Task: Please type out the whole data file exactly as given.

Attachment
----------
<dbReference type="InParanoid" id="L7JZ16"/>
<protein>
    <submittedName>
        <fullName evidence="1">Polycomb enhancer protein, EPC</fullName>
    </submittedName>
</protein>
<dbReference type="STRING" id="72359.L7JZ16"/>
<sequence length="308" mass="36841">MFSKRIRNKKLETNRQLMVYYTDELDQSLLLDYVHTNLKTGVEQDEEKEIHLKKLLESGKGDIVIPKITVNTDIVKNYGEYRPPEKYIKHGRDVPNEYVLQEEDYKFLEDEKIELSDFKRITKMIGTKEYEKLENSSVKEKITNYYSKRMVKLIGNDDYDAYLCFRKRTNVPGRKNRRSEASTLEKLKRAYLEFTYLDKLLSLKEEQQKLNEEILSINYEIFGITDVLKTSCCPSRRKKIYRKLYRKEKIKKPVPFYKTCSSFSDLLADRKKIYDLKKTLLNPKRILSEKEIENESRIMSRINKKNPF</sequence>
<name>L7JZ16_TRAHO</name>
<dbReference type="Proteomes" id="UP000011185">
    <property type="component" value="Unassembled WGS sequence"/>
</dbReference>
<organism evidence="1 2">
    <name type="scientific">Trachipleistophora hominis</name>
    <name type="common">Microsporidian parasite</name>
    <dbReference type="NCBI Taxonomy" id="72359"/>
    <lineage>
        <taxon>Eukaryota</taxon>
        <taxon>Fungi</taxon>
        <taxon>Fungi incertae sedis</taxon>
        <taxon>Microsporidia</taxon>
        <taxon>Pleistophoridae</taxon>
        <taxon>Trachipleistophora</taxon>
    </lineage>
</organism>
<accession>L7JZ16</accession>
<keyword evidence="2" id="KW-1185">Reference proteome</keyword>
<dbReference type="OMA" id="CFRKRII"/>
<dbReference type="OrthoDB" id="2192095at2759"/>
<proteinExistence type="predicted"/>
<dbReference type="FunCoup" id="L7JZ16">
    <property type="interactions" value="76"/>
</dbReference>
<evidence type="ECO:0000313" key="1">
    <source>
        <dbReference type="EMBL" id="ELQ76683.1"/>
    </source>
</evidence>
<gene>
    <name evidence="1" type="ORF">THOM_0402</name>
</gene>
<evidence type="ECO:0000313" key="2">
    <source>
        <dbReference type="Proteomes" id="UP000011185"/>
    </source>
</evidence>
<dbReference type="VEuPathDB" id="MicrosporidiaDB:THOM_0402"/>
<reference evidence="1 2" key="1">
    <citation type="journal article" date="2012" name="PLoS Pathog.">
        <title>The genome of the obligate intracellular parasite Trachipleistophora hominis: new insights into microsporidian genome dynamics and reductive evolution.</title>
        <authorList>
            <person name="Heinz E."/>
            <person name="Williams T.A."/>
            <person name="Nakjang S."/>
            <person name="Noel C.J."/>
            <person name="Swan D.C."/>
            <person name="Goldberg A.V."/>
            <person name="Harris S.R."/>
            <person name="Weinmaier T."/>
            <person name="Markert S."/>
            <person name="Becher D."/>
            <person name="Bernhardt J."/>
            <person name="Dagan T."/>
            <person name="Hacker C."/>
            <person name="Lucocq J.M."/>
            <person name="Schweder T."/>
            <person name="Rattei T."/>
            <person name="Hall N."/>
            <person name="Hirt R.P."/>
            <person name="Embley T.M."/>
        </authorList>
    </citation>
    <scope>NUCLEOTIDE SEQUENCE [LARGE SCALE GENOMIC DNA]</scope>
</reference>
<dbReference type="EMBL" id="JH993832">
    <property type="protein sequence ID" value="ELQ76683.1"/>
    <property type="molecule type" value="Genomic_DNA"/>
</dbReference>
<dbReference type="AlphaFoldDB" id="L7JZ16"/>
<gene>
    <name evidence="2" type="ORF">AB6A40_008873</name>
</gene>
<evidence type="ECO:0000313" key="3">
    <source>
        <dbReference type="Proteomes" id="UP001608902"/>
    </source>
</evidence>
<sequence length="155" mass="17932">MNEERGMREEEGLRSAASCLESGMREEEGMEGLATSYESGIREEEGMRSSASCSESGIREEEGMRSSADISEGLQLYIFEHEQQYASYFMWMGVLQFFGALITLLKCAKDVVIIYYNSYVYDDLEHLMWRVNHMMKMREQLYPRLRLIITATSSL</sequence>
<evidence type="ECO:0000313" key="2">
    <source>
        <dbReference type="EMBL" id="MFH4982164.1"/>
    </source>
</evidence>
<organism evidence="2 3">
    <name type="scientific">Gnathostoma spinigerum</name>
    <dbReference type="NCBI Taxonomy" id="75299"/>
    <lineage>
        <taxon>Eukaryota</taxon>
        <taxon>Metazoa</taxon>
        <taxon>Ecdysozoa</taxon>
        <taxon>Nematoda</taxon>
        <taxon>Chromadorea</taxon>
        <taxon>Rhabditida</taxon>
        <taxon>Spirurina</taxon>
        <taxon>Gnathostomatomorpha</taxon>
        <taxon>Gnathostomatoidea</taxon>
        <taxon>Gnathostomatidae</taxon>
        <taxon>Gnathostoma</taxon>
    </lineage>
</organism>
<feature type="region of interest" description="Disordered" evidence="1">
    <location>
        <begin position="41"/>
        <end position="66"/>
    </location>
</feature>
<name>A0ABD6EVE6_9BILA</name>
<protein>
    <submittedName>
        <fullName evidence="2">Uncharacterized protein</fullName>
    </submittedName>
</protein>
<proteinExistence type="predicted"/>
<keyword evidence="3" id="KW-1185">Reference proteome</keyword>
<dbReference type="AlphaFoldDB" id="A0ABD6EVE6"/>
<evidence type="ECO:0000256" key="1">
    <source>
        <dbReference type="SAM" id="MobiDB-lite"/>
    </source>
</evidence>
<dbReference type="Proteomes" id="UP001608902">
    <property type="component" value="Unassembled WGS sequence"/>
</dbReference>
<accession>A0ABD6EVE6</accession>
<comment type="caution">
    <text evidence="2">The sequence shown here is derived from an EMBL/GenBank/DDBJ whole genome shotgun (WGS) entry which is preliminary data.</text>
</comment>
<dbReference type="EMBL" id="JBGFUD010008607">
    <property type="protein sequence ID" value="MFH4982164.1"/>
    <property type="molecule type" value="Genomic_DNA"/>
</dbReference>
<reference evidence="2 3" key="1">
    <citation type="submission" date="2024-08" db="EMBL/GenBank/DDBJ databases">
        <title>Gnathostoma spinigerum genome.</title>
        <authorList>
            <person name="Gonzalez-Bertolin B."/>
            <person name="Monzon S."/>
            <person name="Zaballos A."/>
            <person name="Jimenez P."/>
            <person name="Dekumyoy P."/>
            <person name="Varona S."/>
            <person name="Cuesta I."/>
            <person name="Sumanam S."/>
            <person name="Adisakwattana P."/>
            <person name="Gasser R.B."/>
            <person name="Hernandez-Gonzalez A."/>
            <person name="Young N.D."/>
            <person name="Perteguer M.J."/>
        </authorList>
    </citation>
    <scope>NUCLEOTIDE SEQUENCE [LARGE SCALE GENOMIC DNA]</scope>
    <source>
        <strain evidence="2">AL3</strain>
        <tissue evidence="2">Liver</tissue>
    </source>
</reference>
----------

<dbReference type="InParanoid" id="L7JZ16"/>
<protein>
    <submittedName>
        <fullName evidence="1">Polycomb enhancer protein, EPC</fullName>
    </submittedName>
</protein>
<dbReference type="STRING" id="72359.L7JZ16"/>
<sequence length="308" mass="36841">MFSKRIRNKKLETNRQLMVYYTDELDQSLLLDYVHTNLKTGVEQDEEKEIHLKKLLESGKGDIVIPKITVNTDIVKNYGEYRPPEKYIKHGRDVPNEYVLQEEDYKFLEDEKIELSDFKRITKMIGTKEYEKLENSSVKEKITNYYSKRMVKLIGNDDYDAYLCFRKRTNVPGRKNRRSEASTLEKLKRAYLEFTYLDKLLSLKEEQQKLNEEILSINYEIFGITDVLKTSCCPSRRKKIYRKLYRKEKIKKPVPFYKTCSSFSDLLADRKKIYDLKKTLLNPKRILSEKEIENESRIMSRINKKNPF</sequence>
<name>L7JZ16_TRAHO</name>
<dbReference type="Proteomes" id="UP000011185">
    <property type="component" value="Unassembled WGS sequence"/>
</dbReference>
<organism evidence="1 2">
    <name type="scientific">Trachipleistophora hominis</name>
    <name type="common">Microsporidian parasite</name>
    <dbReference type="NCBI Taxonomy" id="72359"/>
    <lineage>
        <taxon>Eukaryota</taxon>
        <taxon>Fungi</taxon>
        <taxon>Fungi incertae sedis</taxon>
        <taxon>Microsporidia</taxon>
        <taxon>Pleistophoridae</taxon>
        <taxon>Trachipleistophora</taxon>
    </lineage>
</organism>
<accession>L7JZ16</accession>
<keyword evidence="2" id="KW-1185">Reference proteome</keyword>
<dbReference type="OMA" id="CFRKRII"/>
<dbReference type="OrthoDB" id="2192095at2759"/>
<proteinExistence type="predicted"/>
<dbReference type="FunCoup" id="L7JZ16">
    <property type="interactions" value="76"/>
</dbReference>
<evidence type="ECO:0000313" key="1">
    <source>
        <dbReference type="EMBL" id="ELQ76683.1"/>
    </source>
</evidence>
<gene>
    <name evidence="1" type="ORF">THOM_0402</name>
</gene>
<evidence type="ECO:0000313" key="2">
    <source>
        <dbReference type="Proteomes" id="UP000011185"/>
    </source>
</evidence>
<dbReference type="VEuPathDB" id="MicrosporidiaDB:THOM_0402"/>
<reference evidence="1 2" key="1">
    <citation type="journal article" date="2012" name="PLoS Pathog.">
        <title>The genome of the obligate intracellular parasite Trachipleistophora hominis: new insights into microsporidian genome dynamics and reductive evolution.</title>
        <authorList>
            <person name="Heinz E."/>
            <person name="Williams T.A."/>
            <person name="Nakjang S."/>
            <person name="Noel C.J."/>
            <person name="Swan D.C."/>
            <person name="Goldberg A.V."/>
            <person name="Harris S.R."/>
            <person name="Weinmaier T."/>
            <person name="Markert S."/>
            <person name="Becher D."/>
            <person name="Bernhardt J."/>
            <person name="Dagan T."/>
            <person name="Hacker C."/>
            <person name="Lucocq J.M."/>
            <person name="Schweder T."/>
            <person name="Rattei T."/>
            <person name="Hall N."/>
            <person name="Hirt R.P."/>
            <person name="Embley T.M."/>
        </authorList>
    </citation>
    <scope>NUCLEOTIDE SEQUENCE [LARGE SCALE GENOMIC DNA]</scope>
</reference>
<dbReference type="EMBL" id="JH993832">
    <property type="protein sequence ID" value="ELQ76683.1"/>
    <property type="molecule type" value="Genomic_DNA"/>
</dbReference>
<dbReference type="AlphaFoldDB" id="L7JZ16"/>
<gene>
    <name evidence="2" type="ORF">AB6A40_008873</name>
</gene>
<evidence type="ECO:0000313" key="3">
    <source>
        <dbReference type="Proteomes" id="UP001608902"/>
    </source>
</evidence>
<sequence length="155" mass="17932">MNEERGMREEEGLRSAASCLESGMREEEGMEGLATSYESGIREEEGMRSSASCSESGIREEEGMRSSADISEGLQLYIFEHEQQYASYFMWMGVLQFFGALITLLKCAKDVVIIYYNSYVYDDLEHLMWRVNHMMKMREQLYPRLRLIITATSSL</sequence>
<evidence type="ECO:0000313" key="2">
    <source>
        <dbReference type="EMBL" id="MFH4982164.1"/>
    </source>
</evidence>
<organism evidence="2 3">
    <name type="scientific">Gnathostoma spinigerum</name>
    <dbReference type="NCBI Taxonomy" id="75299"/>
    <lineage>
        <taxon>Eukaryota</taxon>
        <taxon>Metazoa</taxon>
        <taxon>Ecdysozoa</taxon>
        <taxon>Nematoda</taxon>
        <taxon>Chromadorea</taxon>
        <taxon>Rhabditida</taxon>
        <taxon>Spirurina</taxon>
        <taxon>Gnathostomatomorpha</taxon>
        <taxon>Gnathostomatoidea</taxon>
        <taxon>Gnathostomatidae</taxon>
        <taxon>Gnathostoma</taxon>
    </lineage>
</organism>
<feature type="region of interest" description="Disordered" evidence="1">
    <location>
        <begin position="41"/>
        <end position="66"/>
    </location>
</feature>
<name>A0ABD6EVE6_9BILA</name>
<protein>
    <submittedName>
        <fullName evidence="2">Uncharacterized protein</fullName>
    </submittedName>
</protein>
<proteinExistence type="predicted"/>
<keyword evidence="3" id="KW-1185">Reference proteome</keyword>
<dbReference type="AlphaFoldDB" id="A0ABD6EVE6"/>
<evidence type="ECO:0000256" key="1">
    <source>
        <dbReference type="SAM" id="MobiDB-lite"/>
    </source>
</evidence>
<dbReference type="Proteomes" id="UP001608902">
    <property type="component" value="Unassembled WGS sequence"/>
</dbReference>
<accession>A0ABD6EVE6</accession>
<comment type="caution">
    <text evidence="2">The sequence shown here is derived from an EMBL/GenBank/DDBJ whole genome shotgun (WGS) entry which is preliminary data.</text>
</comment>
<dbReference type="EMBL" id="JBGFUD010008607">
    <property type="protein sequence ID" value="MFH4982164.1"/>
    <property type="molecule type" value="Genomic_DNA"/>
</dbReference>
<reference evidence="2 3" key="1">
    <citation type="submission" date="2024-08" db="EMBL/GenBank/DDBJ databases">
        <title>Gnathostoma spinigerum genome.</title>
        <authorList>
            <person name="Gonzalez-Bertolin B."/>
            <person name="Monzon S."/>
            <person name="Zaballos A."/>
            <person name="Jimenez P."/>
            <person name="Dekumyoy P."/>
            <person name="Varona S."/>
            <person name="Cuesta I."/>
            <person name="Sumanam S."/>
            <person name="Adisakwattana P."/>
            <person name="Gasser R.B."/>
            <person name="Hernandez-Gonzalez A."/>
            <person name="Young N.D."/>
            <person name="Perteguer M.J."/>
        </authorList>
    </citation>
    <scope>NUCLEOTIDE SEQUENCE [LARGE SCALE GENOMIC DNA]</scope>
    <source>
        <strain evidence="2">AL3</strain>
        <tissue evidence="2">Liver</tissue>
    </source>
</reference>